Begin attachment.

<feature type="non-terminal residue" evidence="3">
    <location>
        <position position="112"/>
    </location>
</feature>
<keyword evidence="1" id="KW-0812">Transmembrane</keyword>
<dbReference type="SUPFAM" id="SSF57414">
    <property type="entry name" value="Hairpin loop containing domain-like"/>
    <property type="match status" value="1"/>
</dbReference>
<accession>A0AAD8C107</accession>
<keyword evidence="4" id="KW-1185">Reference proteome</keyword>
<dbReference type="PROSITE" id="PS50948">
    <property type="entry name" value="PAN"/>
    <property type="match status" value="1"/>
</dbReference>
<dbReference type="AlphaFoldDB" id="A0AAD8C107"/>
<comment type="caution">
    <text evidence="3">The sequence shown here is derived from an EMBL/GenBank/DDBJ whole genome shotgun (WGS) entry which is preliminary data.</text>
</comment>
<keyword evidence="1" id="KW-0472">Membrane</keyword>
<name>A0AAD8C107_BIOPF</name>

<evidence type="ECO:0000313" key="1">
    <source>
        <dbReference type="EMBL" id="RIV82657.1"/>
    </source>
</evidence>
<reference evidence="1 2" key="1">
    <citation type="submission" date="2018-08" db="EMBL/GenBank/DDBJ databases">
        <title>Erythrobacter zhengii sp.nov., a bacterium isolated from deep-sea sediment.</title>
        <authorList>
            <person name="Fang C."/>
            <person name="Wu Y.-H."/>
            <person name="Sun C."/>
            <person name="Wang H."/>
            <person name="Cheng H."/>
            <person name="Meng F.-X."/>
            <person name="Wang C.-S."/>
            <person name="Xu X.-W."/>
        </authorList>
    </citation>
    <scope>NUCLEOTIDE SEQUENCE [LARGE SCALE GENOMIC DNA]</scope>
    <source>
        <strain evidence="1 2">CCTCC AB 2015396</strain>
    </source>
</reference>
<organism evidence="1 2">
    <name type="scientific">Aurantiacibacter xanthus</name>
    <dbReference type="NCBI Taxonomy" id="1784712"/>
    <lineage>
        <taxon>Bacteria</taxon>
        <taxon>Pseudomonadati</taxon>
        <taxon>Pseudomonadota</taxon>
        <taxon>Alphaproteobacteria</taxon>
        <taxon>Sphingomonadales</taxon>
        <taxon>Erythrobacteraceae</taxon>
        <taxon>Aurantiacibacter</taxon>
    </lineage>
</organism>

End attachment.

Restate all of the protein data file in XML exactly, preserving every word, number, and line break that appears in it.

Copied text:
<feature type="non-terminal residue" evidence="3">
    <location>
        <position position="112"/>
    </location>
</feature>
<keyword evidence="1" id="KW-0812">Transmembrane</keyword>
<dbReference type="SUPFAM" id="SSF57414">
    <property type="entry name" value="Hairpin loop containing domain-like"/>
    <property type="match status" value="1"/>
</dbReference>
<accession>A0AAD8C107</accession>
<keyword evidence="4" id="KW-1185">Reference proteome</keyword>
<dbReference type="PROSITE" id="PS50948">
    <property type="entry name" value="PAN"/>
    <property type="match status" value="1"/>
</dbReference>
<dbReference type="AlphaFoldDB" id="A0AAD8C107"/>
<comment type="caution">
    <text evidence="3">The sequence shown here is derived from an EMBL/GenBank/DDBJ whole genome shotgun (WGS) entry which is preliminary data.</text>
</comment>
<keyword evidence="1" id="KW-0472">Membrane</keyword>
<name>A0AAD8C107_BIOPF</name>

<evidence type="ECO:0000313" key="1">
    <source>
        <dbReference type="EMBL" id="RIV82657.1"/>
    </source>
</evidence>
<reference evidence="1 2" key="1">
    <citation type="submission" date="2018-08" db="EMBL/GenBank/DDBJ databases">
        <title>Erythrobacter zhengii sp.nov., a bacterium isolated from deep-sea sediment.</title>
        <authorList>
            <person name="Fang C."/>
            <person name="Wu Y.-H."/>
            <person name="Sun C."/>
            <person name="Wang H."/>
            <person name="Cheng H."/>
            <person name="Meng F.-X."/>
            <person name="Wang C.-S."/>
            <person name="Xu X.-W."/>
        </authorList>
    </citation>
    <scope>NUCLEOTIDE SEQUENCE [LARGE SCALE GENOMIC DNA]</scope>
    <source>
        <strain evidence="1 2">CCTCC AB 2015396</strain>
    </source>
</reference>
<organism evidence="1 2">
    <name type="scientific">Aurantiacibacter xanthus</name>
    <dbReference type="NCBI Taxonomy" id="1784712"/>
    <lineage>
        <taxon>Bacteria</taxon>
        <taxon>Pseudomonadati</taxon>
        <taxon>Pseudomonadota</taxon>
        <taxon>Alphaproteobacteria</taxon>
        <taxon>Sphingomonadales</taxon>
        <taxon>Erythrobacteraceae</taxon>
        <taxon>Aurantiacibacter</taxon>
    </lineage>
</organism>